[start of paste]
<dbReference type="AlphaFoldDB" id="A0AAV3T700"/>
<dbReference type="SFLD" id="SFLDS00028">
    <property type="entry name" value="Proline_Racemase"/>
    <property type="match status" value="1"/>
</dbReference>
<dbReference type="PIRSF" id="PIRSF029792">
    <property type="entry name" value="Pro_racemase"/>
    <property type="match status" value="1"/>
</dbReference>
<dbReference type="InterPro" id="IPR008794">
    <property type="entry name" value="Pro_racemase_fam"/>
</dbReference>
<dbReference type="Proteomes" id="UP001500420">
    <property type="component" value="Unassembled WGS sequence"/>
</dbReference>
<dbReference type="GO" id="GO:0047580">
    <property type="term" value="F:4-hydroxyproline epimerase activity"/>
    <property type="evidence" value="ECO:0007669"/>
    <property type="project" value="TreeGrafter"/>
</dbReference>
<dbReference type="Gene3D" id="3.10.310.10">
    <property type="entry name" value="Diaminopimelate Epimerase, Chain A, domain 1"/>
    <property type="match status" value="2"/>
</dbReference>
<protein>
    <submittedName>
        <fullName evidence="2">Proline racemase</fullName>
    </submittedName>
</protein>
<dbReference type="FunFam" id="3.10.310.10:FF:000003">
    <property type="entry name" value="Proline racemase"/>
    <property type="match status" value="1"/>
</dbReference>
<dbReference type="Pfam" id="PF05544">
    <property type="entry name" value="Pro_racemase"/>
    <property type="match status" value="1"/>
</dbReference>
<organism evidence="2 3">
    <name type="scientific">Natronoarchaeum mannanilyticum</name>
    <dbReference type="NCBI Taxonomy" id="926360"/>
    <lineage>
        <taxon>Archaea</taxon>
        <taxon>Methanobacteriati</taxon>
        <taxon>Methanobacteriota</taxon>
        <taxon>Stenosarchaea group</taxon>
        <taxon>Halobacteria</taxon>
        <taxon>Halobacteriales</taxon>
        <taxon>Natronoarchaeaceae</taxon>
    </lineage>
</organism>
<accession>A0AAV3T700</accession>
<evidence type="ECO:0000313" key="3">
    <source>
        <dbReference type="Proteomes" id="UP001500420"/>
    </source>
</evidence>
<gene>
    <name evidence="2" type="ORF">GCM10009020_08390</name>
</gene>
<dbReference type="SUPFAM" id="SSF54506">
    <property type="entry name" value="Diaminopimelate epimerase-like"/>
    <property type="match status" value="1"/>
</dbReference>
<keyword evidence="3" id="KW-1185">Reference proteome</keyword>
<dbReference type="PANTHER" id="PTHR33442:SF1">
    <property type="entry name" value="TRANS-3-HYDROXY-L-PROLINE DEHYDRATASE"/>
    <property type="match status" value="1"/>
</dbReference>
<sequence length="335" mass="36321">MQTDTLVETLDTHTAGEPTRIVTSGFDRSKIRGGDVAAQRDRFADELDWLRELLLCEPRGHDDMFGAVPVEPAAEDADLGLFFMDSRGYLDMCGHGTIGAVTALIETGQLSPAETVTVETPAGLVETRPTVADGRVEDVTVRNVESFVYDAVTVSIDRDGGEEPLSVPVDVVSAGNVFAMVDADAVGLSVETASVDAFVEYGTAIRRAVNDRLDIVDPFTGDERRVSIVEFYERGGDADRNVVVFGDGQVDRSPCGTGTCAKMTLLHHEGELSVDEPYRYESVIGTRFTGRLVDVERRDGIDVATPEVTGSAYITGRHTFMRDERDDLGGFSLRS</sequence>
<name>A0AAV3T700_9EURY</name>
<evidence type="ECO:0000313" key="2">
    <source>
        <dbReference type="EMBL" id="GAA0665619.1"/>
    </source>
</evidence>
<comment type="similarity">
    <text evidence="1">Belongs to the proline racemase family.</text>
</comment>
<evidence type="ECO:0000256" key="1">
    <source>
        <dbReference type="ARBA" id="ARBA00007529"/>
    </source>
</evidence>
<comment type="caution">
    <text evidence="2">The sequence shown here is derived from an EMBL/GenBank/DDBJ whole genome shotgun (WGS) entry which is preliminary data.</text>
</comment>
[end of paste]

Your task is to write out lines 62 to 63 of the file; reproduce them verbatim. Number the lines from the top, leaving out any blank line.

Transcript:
    <property type="match status" value="1"/>
</dbReference>